I have lived in the same community for a long time.  I know a lot of people! I talk with people all day long. Do I need another conversation, do I need another friend? Do I need to be getting on busses when I have a car, to be accosting old men on public transportation?

I do! We do! We should! We have not even begun to enter into what is present for us, to bridge, to connect, to converse, to empathize, to understand, to laugh, to grieve, to know each other, to actually see, touch, think with and understand each other.

There are no projects, no work loads, no places to get to, no duties waiting here, no responsibilities lingering there that should keep glass between us.

There are no class or economic or social or racial or religious differences that are so compelling that these should keep us from busing a short while with each other.

There are no memories so strong as to erase the moment of your unique presence here on this street with me; there are no worries so strong as to obscure the immediacy of the precious you-ness of you here with me.

I have a prayer I have been praying, and I recommend it to anyone who wants to live in the uniqueness of the social now.

“God, I beg you, send me my people. Send me Indian people. Send me Chinese people. Send me Brazilian people. Send me Mexican people. Send me anyone you wish, but please send them all. God, I beg you, drive your bus up my street and bring me my people so that I can befriend them and take care of them.”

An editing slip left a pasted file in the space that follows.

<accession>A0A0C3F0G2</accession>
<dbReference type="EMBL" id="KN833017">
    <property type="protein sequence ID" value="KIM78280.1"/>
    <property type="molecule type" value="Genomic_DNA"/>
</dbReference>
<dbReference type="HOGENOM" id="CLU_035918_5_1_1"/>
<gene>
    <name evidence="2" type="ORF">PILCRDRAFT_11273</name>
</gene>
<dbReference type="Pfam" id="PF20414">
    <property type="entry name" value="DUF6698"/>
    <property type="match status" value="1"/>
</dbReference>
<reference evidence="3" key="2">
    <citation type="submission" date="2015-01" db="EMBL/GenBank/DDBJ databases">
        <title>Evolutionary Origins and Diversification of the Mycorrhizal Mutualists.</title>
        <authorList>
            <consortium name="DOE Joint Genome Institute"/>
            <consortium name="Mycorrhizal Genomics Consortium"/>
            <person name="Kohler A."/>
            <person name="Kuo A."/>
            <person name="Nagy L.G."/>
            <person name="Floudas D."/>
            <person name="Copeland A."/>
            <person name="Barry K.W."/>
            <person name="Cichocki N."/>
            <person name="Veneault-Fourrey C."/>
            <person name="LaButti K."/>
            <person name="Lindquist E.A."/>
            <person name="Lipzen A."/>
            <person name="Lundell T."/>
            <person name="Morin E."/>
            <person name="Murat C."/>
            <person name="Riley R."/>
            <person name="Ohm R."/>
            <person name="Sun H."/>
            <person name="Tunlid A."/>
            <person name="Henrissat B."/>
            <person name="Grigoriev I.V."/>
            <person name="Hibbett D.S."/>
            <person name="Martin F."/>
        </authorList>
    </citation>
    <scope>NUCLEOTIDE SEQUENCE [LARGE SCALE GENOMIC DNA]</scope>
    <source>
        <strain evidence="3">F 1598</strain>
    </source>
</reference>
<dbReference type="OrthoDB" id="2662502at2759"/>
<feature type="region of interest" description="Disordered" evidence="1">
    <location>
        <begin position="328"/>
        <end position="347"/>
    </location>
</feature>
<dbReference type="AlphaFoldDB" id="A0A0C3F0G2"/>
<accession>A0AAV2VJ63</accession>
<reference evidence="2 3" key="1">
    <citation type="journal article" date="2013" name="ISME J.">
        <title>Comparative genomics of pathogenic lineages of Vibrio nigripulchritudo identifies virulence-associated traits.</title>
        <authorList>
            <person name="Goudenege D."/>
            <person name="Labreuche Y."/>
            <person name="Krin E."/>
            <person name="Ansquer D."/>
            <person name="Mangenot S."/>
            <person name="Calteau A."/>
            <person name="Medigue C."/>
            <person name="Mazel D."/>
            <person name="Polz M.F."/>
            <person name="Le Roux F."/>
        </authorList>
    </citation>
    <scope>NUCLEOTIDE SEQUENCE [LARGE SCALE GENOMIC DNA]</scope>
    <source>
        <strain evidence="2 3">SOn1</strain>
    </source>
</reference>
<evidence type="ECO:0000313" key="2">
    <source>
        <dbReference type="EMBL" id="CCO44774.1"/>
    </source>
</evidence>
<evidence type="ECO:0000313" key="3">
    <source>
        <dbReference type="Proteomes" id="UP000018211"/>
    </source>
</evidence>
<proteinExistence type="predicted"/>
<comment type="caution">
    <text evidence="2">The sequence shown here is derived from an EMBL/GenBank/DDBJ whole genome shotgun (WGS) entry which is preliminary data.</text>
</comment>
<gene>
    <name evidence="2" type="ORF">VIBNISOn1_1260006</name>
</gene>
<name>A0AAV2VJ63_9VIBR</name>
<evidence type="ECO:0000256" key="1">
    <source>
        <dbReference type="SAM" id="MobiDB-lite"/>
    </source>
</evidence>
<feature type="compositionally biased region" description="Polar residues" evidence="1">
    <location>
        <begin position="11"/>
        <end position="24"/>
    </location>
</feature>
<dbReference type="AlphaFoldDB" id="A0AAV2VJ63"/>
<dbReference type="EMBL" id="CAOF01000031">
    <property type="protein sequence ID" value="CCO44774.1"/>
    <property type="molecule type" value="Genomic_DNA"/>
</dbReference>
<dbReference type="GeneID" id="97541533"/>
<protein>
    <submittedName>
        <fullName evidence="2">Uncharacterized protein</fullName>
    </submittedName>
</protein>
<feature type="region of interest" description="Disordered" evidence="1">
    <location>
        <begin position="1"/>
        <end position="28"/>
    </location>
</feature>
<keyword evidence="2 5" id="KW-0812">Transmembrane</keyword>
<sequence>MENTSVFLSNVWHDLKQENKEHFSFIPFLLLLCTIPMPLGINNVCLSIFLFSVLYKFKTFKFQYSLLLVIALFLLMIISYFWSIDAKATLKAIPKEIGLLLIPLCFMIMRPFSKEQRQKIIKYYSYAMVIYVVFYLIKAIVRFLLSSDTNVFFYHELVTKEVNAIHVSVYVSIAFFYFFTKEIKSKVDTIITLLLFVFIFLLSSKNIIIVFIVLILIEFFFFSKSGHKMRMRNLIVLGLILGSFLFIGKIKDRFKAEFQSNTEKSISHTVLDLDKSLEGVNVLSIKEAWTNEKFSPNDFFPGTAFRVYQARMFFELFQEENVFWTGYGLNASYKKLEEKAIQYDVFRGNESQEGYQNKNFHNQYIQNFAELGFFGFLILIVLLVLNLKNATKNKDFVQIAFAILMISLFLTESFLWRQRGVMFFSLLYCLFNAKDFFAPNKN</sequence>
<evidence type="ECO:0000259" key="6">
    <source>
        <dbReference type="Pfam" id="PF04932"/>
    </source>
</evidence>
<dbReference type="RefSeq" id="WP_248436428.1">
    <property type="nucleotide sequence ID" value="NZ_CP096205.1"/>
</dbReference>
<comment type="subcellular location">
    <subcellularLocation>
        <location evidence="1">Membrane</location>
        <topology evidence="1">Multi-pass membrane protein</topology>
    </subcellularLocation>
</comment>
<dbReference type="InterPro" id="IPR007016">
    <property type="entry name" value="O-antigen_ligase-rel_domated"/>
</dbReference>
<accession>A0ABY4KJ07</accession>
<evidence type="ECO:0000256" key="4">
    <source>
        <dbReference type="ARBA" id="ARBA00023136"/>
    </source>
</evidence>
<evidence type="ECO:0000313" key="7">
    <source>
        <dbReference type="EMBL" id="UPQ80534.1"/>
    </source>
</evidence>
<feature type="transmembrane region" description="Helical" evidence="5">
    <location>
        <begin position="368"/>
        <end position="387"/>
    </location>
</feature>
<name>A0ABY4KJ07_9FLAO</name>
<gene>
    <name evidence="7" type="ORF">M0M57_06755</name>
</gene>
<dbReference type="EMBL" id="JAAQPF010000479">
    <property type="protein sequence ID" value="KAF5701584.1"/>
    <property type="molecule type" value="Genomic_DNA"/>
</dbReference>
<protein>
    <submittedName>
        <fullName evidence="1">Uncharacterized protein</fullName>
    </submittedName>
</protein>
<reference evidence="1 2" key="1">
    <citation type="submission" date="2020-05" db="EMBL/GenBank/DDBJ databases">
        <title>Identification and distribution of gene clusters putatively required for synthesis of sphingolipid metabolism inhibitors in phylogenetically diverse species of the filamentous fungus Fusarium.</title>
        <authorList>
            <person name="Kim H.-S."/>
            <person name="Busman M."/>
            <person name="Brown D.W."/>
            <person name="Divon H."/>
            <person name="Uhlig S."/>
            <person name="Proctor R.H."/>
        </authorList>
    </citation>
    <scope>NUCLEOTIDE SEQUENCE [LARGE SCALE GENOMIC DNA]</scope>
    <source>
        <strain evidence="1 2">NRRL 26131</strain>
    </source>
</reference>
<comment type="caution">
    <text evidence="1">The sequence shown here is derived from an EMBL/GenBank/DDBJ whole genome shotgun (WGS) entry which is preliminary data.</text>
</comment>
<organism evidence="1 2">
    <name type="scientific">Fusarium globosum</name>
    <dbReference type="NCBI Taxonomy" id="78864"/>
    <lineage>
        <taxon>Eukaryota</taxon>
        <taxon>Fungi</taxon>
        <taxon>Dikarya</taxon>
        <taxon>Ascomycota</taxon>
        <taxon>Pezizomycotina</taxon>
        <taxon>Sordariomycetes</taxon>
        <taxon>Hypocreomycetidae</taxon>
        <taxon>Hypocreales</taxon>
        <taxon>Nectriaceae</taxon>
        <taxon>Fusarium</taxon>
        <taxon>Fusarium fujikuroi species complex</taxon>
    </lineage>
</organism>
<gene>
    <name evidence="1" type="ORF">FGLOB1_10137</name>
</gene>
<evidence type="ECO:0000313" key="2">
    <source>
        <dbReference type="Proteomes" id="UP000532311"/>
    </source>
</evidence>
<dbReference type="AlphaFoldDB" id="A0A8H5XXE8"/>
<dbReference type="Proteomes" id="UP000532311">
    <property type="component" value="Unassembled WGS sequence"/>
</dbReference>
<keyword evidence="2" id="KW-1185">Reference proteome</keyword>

Why pray this?

I pray this out of the awareness that this is my present-tense reality, and that I want more of it  — the bus, the window, another person, our eyes meeting.

There really is nothing else here, right now except this kind of divine, immediate sociality. The past is gone, the future not yet come, nothing but the present moment and all the beautiful people God sees fit to give me in it.


It’s 5:23 am. I’m alone, sitting in my chair with my coffee, thinking, the cats camping out on my lap and nearby.

Last night I went to my friend Tim’s retirement party. About 75 people were there. We qued up for pizza, pasta, and chicken fingers and told stories about various explosions and fires connected to Tim.  Tim confessed at one point,  in a moment of hilarious candor, after numerous fireworks and burning-engine and flaming-Christmas-tree stories,  “I love fire!”

Then he paced the floor thanking people and honoring others and making jokes and flailing his arm about like a puppet in the hands of a maniac,  as he is wont to do when he gets excited, which is always. Tim is no sleepy house cat. He is a wild cat, a man on fire. For a few years he was in the habit of taking 75 or so Christmas trees to the desert, roping them together and lighting them on fire.

This morning, sitting alone with my coffee, thinking about Tim, it comes to me that when life is social, warm, burning, it is best, and that it is always social.